Measuring a company’s environmental and social impact is only valuable if it leads to greater accountability and action. The race to net zero to mitigate climate disaster is urgent and requires active collaboration. Giovanna emphasizes that “everyone focuses on reporting right now, but reporting is insufficient for change. It’s the foundation, but we cannot stop at compliance and ambitions. We are setting a lot of targets, but it’s tracking towards execution that should be focused on.” As an example, she highlights Unilever’s commitment to protect natural environments through deforestation-free sourcing by 2023. Unilever uses blockchain technology to trace raw materials and ensure that supplies are coming from sustainable farms. Companies can use similar technologies to measure their progress toward goals and document when they achieve important targets.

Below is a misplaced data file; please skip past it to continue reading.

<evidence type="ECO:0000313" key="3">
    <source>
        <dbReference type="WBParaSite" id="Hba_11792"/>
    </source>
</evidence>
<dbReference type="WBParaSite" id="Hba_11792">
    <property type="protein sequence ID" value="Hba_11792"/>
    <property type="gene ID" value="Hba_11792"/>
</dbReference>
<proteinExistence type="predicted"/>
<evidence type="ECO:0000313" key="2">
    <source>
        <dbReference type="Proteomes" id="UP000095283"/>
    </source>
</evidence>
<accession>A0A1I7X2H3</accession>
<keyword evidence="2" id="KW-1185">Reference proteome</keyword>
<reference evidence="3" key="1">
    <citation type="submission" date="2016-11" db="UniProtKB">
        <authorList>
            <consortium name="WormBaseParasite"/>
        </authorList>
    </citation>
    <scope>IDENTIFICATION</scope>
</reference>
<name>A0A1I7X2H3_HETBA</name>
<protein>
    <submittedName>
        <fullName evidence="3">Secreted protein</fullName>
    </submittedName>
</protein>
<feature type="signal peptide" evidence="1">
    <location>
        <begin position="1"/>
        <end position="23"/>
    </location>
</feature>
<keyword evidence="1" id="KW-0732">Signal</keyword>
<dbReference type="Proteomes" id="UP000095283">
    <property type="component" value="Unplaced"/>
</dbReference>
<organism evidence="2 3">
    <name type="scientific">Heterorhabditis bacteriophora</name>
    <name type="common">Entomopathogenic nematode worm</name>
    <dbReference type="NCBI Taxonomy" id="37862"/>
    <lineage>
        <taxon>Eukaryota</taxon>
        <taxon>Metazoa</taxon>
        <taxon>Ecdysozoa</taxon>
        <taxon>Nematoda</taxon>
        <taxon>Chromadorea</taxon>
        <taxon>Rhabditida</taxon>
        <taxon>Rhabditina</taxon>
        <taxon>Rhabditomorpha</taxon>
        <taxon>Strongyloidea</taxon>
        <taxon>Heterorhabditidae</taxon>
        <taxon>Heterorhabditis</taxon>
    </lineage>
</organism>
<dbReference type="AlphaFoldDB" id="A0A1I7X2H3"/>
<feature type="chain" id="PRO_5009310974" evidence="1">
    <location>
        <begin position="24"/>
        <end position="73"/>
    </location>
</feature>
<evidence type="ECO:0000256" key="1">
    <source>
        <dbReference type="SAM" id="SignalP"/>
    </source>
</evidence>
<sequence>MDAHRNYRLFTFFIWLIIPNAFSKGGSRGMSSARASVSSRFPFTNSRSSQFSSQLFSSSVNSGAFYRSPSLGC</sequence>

Industries that lead in their environmental and social impact gain a competitive advantage

Corporate accountability through environmental commitment and execution increases consumer trust and can have a direct financial impact. John explains that the stock market represents a perfect example of how brand reputation and consumer sentiment can result in higher stock value. A 2020 review of nearly 700 corporate sustainable partnerships in energy and circular economy found that these partnerships had a positive impact on stock prices, with the greatest increase coming from companies that could monetize their sustainability efforts.

“Are they looking to comply with the regulations? That’s great, but if you’re compliant with the regulations, you’re not leading.”

John Friedman